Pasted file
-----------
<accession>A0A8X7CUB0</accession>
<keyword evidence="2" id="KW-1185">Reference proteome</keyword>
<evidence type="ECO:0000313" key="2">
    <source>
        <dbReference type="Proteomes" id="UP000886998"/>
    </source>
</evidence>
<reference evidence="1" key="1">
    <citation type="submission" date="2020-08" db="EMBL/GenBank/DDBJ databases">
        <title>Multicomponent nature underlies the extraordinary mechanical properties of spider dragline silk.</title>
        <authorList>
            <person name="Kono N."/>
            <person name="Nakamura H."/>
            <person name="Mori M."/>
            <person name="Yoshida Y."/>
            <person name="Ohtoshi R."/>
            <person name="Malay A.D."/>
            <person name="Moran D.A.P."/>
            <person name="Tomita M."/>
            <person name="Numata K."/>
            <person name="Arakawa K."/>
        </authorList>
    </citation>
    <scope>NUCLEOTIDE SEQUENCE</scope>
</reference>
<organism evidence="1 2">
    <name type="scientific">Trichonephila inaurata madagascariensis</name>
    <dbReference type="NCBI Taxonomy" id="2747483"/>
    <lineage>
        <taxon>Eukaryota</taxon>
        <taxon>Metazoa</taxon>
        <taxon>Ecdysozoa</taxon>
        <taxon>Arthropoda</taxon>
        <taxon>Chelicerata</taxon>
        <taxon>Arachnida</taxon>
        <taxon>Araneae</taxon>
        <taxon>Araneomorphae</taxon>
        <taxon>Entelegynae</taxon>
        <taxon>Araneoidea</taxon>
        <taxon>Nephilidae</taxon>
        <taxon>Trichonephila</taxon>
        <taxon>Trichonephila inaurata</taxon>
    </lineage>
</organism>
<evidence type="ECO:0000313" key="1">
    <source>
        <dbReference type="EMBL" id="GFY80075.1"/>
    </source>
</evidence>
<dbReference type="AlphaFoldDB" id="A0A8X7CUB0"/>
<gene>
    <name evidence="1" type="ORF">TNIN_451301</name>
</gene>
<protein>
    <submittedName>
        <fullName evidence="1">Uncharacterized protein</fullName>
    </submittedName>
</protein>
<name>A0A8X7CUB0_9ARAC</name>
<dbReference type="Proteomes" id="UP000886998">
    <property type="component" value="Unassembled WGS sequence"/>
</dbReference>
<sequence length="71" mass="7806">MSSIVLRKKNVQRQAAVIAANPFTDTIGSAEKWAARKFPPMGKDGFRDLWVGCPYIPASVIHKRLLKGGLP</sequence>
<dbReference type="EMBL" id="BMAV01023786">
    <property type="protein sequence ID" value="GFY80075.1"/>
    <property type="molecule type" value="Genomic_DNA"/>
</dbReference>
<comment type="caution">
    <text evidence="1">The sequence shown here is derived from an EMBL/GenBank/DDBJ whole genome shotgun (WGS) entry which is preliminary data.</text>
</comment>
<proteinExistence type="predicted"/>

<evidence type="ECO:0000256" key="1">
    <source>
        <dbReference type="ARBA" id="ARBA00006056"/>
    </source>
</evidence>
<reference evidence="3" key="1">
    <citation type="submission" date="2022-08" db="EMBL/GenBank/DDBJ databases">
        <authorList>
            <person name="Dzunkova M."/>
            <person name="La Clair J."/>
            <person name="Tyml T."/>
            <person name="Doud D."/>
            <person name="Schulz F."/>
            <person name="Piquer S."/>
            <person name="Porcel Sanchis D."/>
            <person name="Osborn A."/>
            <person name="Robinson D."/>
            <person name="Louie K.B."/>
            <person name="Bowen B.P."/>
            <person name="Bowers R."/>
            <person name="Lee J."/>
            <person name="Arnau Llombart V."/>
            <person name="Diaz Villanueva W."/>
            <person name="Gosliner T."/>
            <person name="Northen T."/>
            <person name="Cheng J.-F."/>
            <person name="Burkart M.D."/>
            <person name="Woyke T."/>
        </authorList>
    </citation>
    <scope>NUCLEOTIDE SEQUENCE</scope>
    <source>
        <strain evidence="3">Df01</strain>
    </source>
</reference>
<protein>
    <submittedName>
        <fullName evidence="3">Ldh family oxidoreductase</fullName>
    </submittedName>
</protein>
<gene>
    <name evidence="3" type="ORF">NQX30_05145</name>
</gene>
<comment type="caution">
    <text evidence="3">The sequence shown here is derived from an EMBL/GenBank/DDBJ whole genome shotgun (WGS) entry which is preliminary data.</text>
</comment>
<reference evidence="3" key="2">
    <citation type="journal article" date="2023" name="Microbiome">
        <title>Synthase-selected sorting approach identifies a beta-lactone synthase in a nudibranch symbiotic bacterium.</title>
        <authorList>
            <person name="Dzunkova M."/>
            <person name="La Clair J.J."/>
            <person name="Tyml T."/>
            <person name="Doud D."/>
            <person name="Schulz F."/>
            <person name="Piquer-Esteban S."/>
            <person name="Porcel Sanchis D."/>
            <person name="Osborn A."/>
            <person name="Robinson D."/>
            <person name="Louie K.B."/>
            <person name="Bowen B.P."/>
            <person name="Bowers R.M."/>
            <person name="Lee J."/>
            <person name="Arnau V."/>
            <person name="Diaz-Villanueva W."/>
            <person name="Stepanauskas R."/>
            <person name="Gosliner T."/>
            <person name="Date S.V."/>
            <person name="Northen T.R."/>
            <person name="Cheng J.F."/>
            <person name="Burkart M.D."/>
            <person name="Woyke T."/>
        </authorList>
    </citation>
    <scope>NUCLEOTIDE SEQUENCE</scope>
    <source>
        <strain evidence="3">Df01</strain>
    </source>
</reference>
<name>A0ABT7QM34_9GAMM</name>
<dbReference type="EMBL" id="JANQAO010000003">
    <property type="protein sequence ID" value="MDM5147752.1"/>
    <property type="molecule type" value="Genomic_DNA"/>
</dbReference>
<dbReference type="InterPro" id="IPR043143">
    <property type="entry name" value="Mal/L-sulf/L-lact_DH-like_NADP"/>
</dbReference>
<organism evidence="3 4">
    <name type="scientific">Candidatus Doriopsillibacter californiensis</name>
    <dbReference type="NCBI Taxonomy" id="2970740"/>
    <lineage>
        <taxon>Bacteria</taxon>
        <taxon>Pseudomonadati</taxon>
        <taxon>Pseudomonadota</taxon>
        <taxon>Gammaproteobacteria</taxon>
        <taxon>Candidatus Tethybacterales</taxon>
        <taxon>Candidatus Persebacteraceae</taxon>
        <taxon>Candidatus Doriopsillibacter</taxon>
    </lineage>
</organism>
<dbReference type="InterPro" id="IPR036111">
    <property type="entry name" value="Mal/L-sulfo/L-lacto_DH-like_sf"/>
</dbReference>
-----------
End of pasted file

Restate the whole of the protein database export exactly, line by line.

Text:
<accession>A0A8X7CUB0</accession>
<keyword evidence="2" id="KW-1185">Reference proteome</keyword>
<evidence type="ECO:0000313" key="2">
    <source>
        <dbReference type="Proteomes" id="UP000886998"/>
    </source>
</evidence>
<reference evidence="1" key="1">
    <citation type="submission" date="2020-08" db="EMBL/GenBank/DDBJ databases">
        <title>Multicomponent nature underlies the extraordinary mechanical properties of spider dragline silk.</title>
        <authorList>
            <person name="Kono N."/>
            <person name="Nakamura H."/>
            <person name="Mori M."/>
            <person name="Yoshida Y."/>
            <person name="Ohtoshi R."/>
            <person name="Malay A.D."/>
            <person name="Moran D.A.P."/>
            <person name="Tomita M."/>
            <person name="Numata K."/>
            <person name="Arakawa K."/>
        </authorList>
    </citation>
    <scope>NUCLEOTIDE SEQUENCE</scope>
</reference>
<organism evidence="1 2">
    <name type="scientific">Trichonephila inaurata madagascariensis</name>
    <dbReference type="NCBI Taxonomy" id="2747483"/>
    <lineage>
        <taxon>Eukaryota</taxon>
        <taxon>Metazoa</taxon>
        <taxon>Ecdysozoa</taxon>
        <taxon>Arthropoda</taxon>
        <taxon>Chelicerata</taxon>
        <taxon>Arachnida</taxon>
        <taxon>Araneae</taxon>
        <taxon>Araneomorphae</taxon>
        <taxon>Entelegynae</taxon>
        <taxon>Araneoidea</taxon>
        <taxon>Nephilidae</taxon>
        <taxon>Trichonephila</taxon>
        <taxon>Trichonephila inaurata</taxon>
    </lineage>
</organism>
<evidence type="ECO:0000313" key="1">
    <source>
        <dbReference type="EMBL" id="GFY80075.1"/>
    </source>
</evidence>
<dbReference type="AlphaFoldDB" id="A0A8X7CUB0"/>
<gene>
    <name evidence="1" type="ORF">TNIN_451301</name>
</gene>
<protein>
    <submittedName>
        <fullName evidence="1">Uncharacterized protein</fullName>
    </submittedName>
</protein>
<name>A0A8X7CUB0_9ARAC</name>
<dbReference type="Proteomes" id="UP000886998">
    <property type="component" value="Unassembled WGS sequence"/>
</dbReference>
<sequence length="71" mass="7806">MSSIVLRKKNVQRQAAVIAANPFTDTIGSAEKWAARKFPPMGKDGFRDLWVGCPYIPASVIHKRLLKGGLP</sequence>
<dbReference type="EMBL" id="BMAV01023786">
    <property type="protein sequence ID" value="GFY80075.1"/>
    <property type="molecule type" value="Genomic_DNA"/>
</dbReference>
<comment type="caution">
    <text evidence="1">The sequence shown here is derived from an EMBL/GenBank/DDBJ whole genome shotgun (WGS) entry which is preliminary data.</text>
</comment>
<proteinExistence type="predicted"/>

<evidence type="ECO:0000256" key="1">
    <source>
        <dbReference type="ARBA" id="ARBA00006056"/>
    </source>
</evidence>
<reference evidence="3" key="1">
    <citation type="submission" date="2022-08" db="EMBL/GenBank/DDBJ databases">
        <authorList>
            <person name="Dzunkova M."/>
            <person name="La Clair J."/>
            <person name="Tyml T."/>
            <person name="Doud D."/>
            <person name="Schulz F."/>
            <person name="Piquer S."/>
            <person name="Porcel Sanchis D."/>
            <person name="Osborn A."/>
            <person name="Robinson D."/>
            <person name="Louie K.B."/>
            <person name="Bowen B.P."/>
            <person name="Bowers R."/>
            <person name="Lee J."/>
            <person name="Arnau Llombart V."/>
            <person name="Diaz Villanueva W."/>
            <person name="Gosliner T."/>
            <person name="Northen T."/>
            <person name="Cheng J.-F."/>
            <person name="Burkart M.D."/>
            <person name="Woyke T."/>
        </authorList>
    </citation>
    <scope>NUCLEOTIDE SEQUENCE</scope>
    <source>
        <strain evidence="3">Df01</strain>
    </source>
</reference>
<protein>
    <submittedName>
        <fullName evidence="3">Ldh family oxidoreductase</fullName>
    </submittedName>
</protein>
<gene>
    <name evidence="3" type="ORF">NQX30_05145</name>
</gene>
<comment type="caution">
    <text evidence="3">The sequence shown here is derived from an EMBL/GenBank/DDBJ whole genome shotgun (WGS) entry which is preliminary data.</text>
</comment>
<reference evidence="3" key="2">
    <citation type="journal article" date="2023" name="Microbiome">
        <title>Synthase-selected sorting approach identifies a beta-lactone synthase in a nudibranch symbiotic bacterium.</title>
        <authorList>
            <person name="Dzunkova M."/>
            <person name="La Clair J.J."/>
            <person name="Tyml T."/>
            <person name="Doud D."/>
            <person name="Schulz F."/>
            <person name="Piquer-Esteban S."/>
            <person name="Porcel Sanchis D."/>
            <person name="Osborn A."/>
            <person name="Robinson D."/>
            <person name="Louie K.B."/>
            <person name="Bowen B.P."/>
            <person name="Bowers R.M."/>
            <person name="Lee J."/>
            <person name="Arnau V."/>
            <person name="Diaz-Villanueva W."/>
            <person name="Stepanauskas R."/>
            <person name="Gosliner T."/>
            <person name="Date S.V."/>
            <person name="Northen T.R."/>
            <person name="Cheng J.F."/>
            <person name="Burkart M.D."/>
            <person name="Woyke T."/>
        </authorList>
    </citation>
    <scope>NUCLEOTIDE SEQUENCE</scope>
    <source>
        <strain evidence="3">Df01</strain>
    </source>
</reference>
<name>A0ABT7QM34_9GAMM</name>
<dbReference type="EMBL" id="JANQAO010000003">
    <property type="protein sequence ID" value="MDM5147752.1"/>
    <property type="molecule type" value="Genomic_DNA"/>
</dbReference>
<dbReference type="InterPro" id="IPR043143">
    <property type="entry name" value="Mal/L-sulf/L-lact_DH-like_NADP"/>
</dbReference>
<organism evidence="3 4">
    <name type="scientific">Candidatus Doriopsillibacter californiensis</name>
    <dbReference type="NCBI Taxonomy" id="2970740"/>
    <lineage>
        <taxon>Bacteria</taxon>
        <taxon>Pseudomonadati</taxon>
        <taxon>Pseudomonadota</taxon>
        <taxon>Gammaproteobacteria</taxon>
        <taxon>Candidatus Tethybacterales</taxon>
        <taxon>Candidatus Persebacteraceae</taxon>
        <taxon>Candidatus Doriopsillibacter</taxon>
    </lineage>
</organism>
<dbReference type="InterPro" id="IPR036111">
    <property type="entry name" value="Mal/L-sulfo/L-lacto_DH-like_sf"/>
</dbReference>